Quarterback Cameron Friel has had some turnover issues and overcame two interceptions last week against Hawaii. He’s pretty limited as a passer, and it’ll be dangerous for the Rebels offense trying to play from behind in this game because of the turnover risk.
While the Rebels’ pass-blocking unit is statistically its best on offense, it’s hard to ask it to hold up if UNLV struggles to run on early downs, which the numbers suggest it will.
UNLV plays very slow offensively, as both teams rank in the bottom 20 in offensive pace. That’s important for the first half total because the Rebels may be forced to play faster in the second half when they’re likely behind. But that doesn’t come into play early in the game.
The strength of the Rebels defense is up front, where they rank 37th in Rushing Success Rate Allowed and 43rd in Defensive Line Yards. Against the Aztecs’ run-heavy offense, the Rebels’ ability to slow them down is critical for the first-half handicap.
SDSU’s offense has been anemic at times, and that usually comes when it can’t successfully run the ball on early downs and stay ahead of the chains.
The Rebels are prone to allowing big plays and have subpar tackling and coverage numbers, but San Diego State is one of the least explosive teams in the country on offense.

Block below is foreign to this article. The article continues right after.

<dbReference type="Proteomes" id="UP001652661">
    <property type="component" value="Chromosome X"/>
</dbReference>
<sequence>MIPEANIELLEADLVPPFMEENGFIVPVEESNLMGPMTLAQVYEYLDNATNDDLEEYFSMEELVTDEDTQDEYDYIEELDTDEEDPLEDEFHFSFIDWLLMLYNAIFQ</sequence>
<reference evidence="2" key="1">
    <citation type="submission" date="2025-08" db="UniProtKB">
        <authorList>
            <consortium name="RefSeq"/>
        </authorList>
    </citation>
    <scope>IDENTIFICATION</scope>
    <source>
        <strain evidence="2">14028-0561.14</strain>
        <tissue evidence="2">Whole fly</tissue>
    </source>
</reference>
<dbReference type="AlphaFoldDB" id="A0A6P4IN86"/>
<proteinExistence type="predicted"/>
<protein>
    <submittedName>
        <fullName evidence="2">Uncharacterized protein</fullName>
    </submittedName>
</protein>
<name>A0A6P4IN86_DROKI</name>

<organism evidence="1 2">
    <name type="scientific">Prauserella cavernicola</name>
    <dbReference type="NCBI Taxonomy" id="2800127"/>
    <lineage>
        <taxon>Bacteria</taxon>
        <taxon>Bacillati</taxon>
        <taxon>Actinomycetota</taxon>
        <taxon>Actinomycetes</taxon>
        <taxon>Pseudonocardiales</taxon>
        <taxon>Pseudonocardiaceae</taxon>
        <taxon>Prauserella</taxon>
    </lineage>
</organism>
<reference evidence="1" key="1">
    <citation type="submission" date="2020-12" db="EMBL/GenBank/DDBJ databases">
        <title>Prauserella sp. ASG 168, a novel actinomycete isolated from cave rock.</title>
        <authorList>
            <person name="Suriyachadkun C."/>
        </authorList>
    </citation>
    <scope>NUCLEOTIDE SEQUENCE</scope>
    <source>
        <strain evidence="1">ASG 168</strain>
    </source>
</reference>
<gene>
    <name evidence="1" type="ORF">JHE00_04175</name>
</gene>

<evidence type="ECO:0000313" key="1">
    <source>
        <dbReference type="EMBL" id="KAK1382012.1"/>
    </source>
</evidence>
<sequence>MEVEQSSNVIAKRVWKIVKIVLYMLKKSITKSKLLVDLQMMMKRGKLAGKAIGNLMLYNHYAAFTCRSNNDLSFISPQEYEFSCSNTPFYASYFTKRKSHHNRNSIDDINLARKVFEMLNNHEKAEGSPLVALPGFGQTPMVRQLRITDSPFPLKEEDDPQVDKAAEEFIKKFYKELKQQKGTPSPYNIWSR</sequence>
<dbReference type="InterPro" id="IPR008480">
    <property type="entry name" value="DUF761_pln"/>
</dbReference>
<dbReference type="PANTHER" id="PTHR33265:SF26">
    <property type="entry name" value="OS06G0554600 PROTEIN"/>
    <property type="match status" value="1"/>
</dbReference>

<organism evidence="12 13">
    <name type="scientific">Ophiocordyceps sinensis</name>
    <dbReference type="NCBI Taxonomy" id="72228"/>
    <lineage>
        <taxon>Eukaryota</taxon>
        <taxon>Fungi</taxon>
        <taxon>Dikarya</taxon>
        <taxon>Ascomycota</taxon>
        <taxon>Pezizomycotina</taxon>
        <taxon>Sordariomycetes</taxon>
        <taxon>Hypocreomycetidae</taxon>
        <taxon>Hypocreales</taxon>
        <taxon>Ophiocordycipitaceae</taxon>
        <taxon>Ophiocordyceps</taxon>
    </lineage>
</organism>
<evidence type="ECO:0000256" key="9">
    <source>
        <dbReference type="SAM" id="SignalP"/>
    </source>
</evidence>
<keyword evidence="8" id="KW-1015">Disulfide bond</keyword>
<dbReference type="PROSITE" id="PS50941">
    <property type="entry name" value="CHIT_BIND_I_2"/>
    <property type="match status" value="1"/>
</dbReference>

The Aztecs only score one way, and it’s through methodical drives, turnovers and subsequent short fields.
UNLV’s bad secondary won’t be exploited like it was against Fresno State and Nevada, both of which have much better passing attacks.
San Diego State vs. UNLV Matchup Analysis
Toggle the dropdowns below to hide or show how San Diego State and UNLV match up statistically:
San Diego State Offense vs. UNLV Defense
|** Pass Blocking (Off.) vs. Pass Rush (Def.)|
UNLV Offense vs. San Diego State Defense
|** Pass Blocking (Off.) vs. Pass Rush (Def.)|
Pace of Play / Other
|SP+ Special Teams||10||85|
|Plays per Minute||112||119|
|Rush Rate||64.2% (9)||55.2% (61)|
Data via College Football Data, FootballOutsiders, SP+, PFF and SportSource Analytics.
San Diego State vs. UNLV Betting Pick
Forty-one is one of the lowest totals you’ll see across the entire college football landscape this season in a game that doesn’t involve Iowa, Wisconsin or a service academy.
The Aztecs defense is that dominant, and their offense is that mediocre. The Rebels showed the last two weeks that they haven’t quit on the season, and with a chance to play spoiler, they’re in an all-in spot.
UNLV doesn’t have much of an ability to consistently score against SDSU, but it can play slow. If it avoids early turnovers, the Rebels can stay in this game with their defense against a bad SDSU offense.
I want no part of this game in the second half when the game could open up as one or both teams are forced to play faster because they’re trailing. Turnovers from the UNLV offense are also a major concern for the total because they could give the Aztecs short fields to work with.
By playing just the first-half under 21, you take out some of the second-half variance that is affected by the game state. It lowers the chance of back-breaking turnovers from a bad UNLV offense pushed out of its comfort zone.
All signs point to a slow start in Sin City on Friday night.
Pick: 1H Under 21 (-115)